German leaders set for prolonged haggling in showdown over chancellery | VailDaily.com
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German leaders set for prolonged haggling in showdown over chancellery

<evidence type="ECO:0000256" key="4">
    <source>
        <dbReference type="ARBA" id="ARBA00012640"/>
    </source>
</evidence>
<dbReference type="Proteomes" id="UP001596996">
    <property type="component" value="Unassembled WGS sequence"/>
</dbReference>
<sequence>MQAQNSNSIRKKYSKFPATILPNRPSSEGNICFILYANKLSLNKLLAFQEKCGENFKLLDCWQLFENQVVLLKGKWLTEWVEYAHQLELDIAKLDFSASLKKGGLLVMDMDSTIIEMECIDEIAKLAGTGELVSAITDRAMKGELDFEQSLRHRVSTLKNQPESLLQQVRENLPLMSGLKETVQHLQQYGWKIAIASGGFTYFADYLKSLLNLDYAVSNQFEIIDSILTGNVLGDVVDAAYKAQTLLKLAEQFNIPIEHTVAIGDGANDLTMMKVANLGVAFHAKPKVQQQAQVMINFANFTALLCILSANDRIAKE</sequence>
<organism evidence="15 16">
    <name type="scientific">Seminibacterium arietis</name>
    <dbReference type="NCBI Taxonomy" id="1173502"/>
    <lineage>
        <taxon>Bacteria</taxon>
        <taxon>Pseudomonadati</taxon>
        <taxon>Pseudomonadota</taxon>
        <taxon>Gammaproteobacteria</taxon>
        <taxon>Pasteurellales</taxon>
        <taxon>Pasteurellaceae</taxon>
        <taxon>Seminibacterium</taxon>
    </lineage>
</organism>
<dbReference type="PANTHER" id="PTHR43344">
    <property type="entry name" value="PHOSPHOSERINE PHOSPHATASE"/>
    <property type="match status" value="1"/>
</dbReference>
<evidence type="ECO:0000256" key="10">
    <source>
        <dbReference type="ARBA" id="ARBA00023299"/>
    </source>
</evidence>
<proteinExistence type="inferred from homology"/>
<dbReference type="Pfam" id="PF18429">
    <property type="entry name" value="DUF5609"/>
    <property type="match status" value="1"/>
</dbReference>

BERLIN – The nearly three-week battle of wills came down to a face-to-face meeting: Gerhard Schroeder and reform-minded challenger Angela Merkel sat down Thursday to negotiate who should be Germany’s next chancellor, amid signs their parties will join in a “grand coalition.”Merkel and her Christian Democrats pressed her demand to become the country’s first female leader ahead of her meeting with Schroeder, whose Social Democratic party clung to its competing claim that he should extend his seven years in the chancellery.Analysts and politicians predicted Schroeder’s camp would drive a hard bargain, demanding cabinet seats or even the parliamentary chairmanship if he should agree to step aside.The two sides have been forced to negotiate over a so-called “grand coalition” between Merkel’s and Schroeder’s parties – usually on opposite sides of the issues. They need each other because voters ousted Schroeder’s government of Social Democrats and Greens on Sept. 18, but also denied Merkel a majority for a center-right coalition.Schroeder and Merkel’s fellow conservative leader Edmund Stoiber were seen arriving at what officials said was to be the meeting site, a parliamentary clubhouse across from the Bundestag lower house, shortly before 7 p.m.The chancellor and Stoiber were seen leaving a little more than four hours later, but there was little evidence beyond that about the meeting.Officials provided no details and there were no public statements from the participants; officials said results might come only Sunday or Monday.The high stakes include no less than Germany’s frayed relations with the United States, a possible new direction for Germany’s leadership role in the European Union, and hopes for a way out of the doldrums that have vexed Europe’s largest economy.Merkel is regarded as more likely to get along with the White House, where relations with Schroeder remain merely businesslike after his vociferous opposition to the war in Iraq.She has indicated she would take Germany’s EU role in a different direction, with less emphasis on the German-French alliance that helped block a U.N. resolution supporting U.S.-led invasion that ousted Saddam Hussein.She also hopes to stimulate the economy by simplifying taxes and making it easier and cheaper for small companies to fire people.Schroeder says his more limited economic fixes – tax and jobless benefit cuts – need time to work. He also argues he’s a stronger leader because he’s willing to stand up to Washington.But change of any kind remains on hold until Schroeder and Merkel can decide which of them will back down. If they reach a deal on who’s boss, both parties are to hold leadership meetings Monday that could endorse the beginning of formal talks on a power-sharing deal.”We believe that we will have results on Sunday evening that are firm,” Muentefering told reporters.He said his party was keeping its goal of governing “with Gerhard Schroeder at the helm” – although he appeared to suggest that was an aspiration rather than a demand.Merkel stuck firmly to her own demand that the Social Democrats recognize her right, as the leader of the largest group in parliament, to become Germany’s first female chancellor.”We have always said that, to start coalition negotiations, a further condition must be fulfilled – a basis of trust must be created,” Merkel told reporters. “This basis of trust can only be created if certain rules are respected.”She also insisted her conservative bloc should get the job of parliament president, which also traditionally goes to the strongest parliamentary group. Some have speculated Merkel might swap it to the Social Democrats in return for Schroeder’s going into retirement.Merkel’s Christian Democratic Union and Stoiber’s Christian Social Union emerged from the election with 226 seats in the 614-seat lower house of parliament, four seats and some 400,000 votes ahead of the Social Democrats. A coalition needs 308 seats for a majority. Karl-Rudolf Korte, professor of political science at the University of Duisburg, said the Social Democrats were holding out for the best possible deal, up to and including an equal division of cabinet seats instead of the junior status usually reserved for the junior coalition partner.”They want the particularly important ministries, filled on the basis of parity,” Korte said, “the strongest ministries with which they can position themselves to have a chance at the next election to organize their own majority.”Vail, Colorado


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